Renewables fuel optimism in Nepal

Cattle dung and kitchen waste used in biogas plants are helping to save 400,000 trees a year and reduce fossil fuel imports in Nepal.

More than a million extra small biogas plants in Nepal could stop forest destruction and reduce the country’s large import bill for fossil fuels − but much more investment is needed to help the impoverished country reach its goals.

The government’s 2016 Renewable Energy Subsidy Policy is seeking to ramp up investments in power sources such as small-scale hydro, solar, wind and biomass,

One of the habits it is trying to break is the use of wood for cooking. Currently, 64 per cent of the population, particularly the rural poor, rely on supplies of firewood to prepare their daily meal, causing the destruction of the country’s forests.

The whole programme has a significant way to go, because in 2012/13 renewables accounted for only 1.66 per cent of the country’s total energy supply, according to the government’s Alternative Energy Promotion Centre (AEPC).

Major waste

The largest established form of renewables in this mountainous country is micro-hydropower, with 36 MW of electricity, but biogas also has great potential.

This is because the availability of dung − the major waste used for biogas production in rural areas − is calculated at 12 million tonnes a year, enough to fuel 1.49 million household biogas plants in Nepal. And the methane produced by each micro-plant is calculated to save 1.25 trees a year.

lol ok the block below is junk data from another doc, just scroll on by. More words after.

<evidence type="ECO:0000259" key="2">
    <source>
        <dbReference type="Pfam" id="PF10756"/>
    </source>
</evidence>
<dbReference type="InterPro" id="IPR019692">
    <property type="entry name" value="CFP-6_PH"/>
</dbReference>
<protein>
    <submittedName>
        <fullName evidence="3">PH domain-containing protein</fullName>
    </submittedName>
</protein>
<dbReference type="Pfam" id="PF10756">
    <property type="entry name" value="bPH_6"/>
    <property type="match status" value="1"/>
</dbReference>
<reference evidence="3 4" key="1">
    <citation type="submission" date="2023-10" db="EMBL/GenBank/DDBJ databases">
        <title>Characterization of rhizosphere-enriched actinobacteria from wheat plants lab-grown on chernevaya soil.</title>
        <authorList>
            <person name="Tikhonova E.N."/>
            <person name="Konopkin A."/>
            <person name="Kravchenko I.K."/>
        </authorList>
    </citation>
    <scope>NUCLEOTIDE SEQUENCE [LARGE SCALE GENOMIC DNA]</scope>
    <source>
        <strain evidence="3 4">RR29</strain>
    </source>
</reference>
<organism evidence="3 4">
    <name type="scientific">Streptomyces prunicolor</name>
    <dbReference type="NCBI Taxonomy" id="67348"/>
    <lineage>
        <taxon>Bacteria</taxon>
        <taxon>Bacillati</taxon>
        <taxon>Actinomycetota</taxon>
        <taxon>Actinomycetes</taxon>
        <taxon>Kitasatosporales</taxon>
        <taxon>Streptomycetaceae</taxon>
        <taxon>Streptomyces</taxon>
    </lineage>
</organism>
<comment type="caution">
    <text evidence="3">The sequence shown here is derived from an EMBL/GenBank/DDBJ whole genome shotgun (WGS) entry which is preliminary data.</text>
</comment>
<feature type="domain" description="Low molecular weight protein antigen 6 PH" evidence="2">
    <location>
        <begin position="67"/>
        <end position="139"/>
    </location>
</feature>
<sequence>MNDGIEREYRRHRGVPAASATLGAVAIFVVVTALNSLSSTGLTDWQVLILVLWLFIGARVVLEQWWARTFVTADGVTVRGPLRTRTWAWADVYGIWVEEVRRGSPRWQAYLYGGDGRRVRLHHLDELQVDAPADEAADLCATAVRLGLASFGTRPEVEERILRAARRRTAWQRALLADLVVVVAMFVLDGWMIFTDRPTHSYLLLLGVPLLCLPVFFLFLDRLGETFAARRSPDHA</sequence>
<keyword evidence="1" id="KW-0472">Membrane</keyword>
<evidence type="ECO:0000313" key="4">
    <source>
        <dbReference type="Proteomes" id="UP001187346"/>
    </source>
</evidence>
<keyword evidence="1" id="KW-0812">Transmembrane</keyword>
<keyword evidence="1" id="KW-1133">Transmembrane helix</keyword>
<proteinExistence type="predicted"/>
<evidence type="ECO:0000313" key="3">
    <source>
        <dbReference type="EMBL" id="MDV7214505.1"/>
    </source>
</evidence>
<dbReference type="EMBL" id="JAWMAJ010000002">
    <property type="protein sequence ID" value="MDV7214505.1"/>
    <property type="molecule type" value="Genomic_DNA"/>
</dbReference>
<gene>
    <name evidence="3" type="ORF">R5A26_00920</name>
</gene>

The use of readily-available materials – cattle dung and kitchen waste in rural areas, and sewage and kitchen waste in towns – could fuel a biogas boom to head off a looming energy crisis caused by the ever-increasing import of fossil fuels.

The AEPC says that Nepal, through the use of the existing 320,000 biogas plants and the avoidance of cutting tree cover, is already reducing its overall greenhouse emissions by more than one million tons a year. This is saving 400,000 trees annually, and reducing natural gas imports from India.

A second study by the Biogas Sector Programme says that the biogas replaces 800,000 litres of kerosene.

Known potential

Unfortunately, despite its known potential, the lack of investment in larger-scale biogas plants in urban areas has led to a surge in imports of liquefied petroleum gas (LPG). This has now reached 21 per cent of households.

Despite 670 tonnes of biodegradable waste being generated every day in 58 municipalities across the country, the total number of large-scale biogas plants is only 350. Lack of regular maintenance has led to some of these breaking down

The recently-announced government incentive to subsidise and provide loans to boost renewable energy should reduce this decline. The declared aim is to resuscitate and expand the renewable energy source that has already proved to be a realistic way of reining in the need for fossil fuels.

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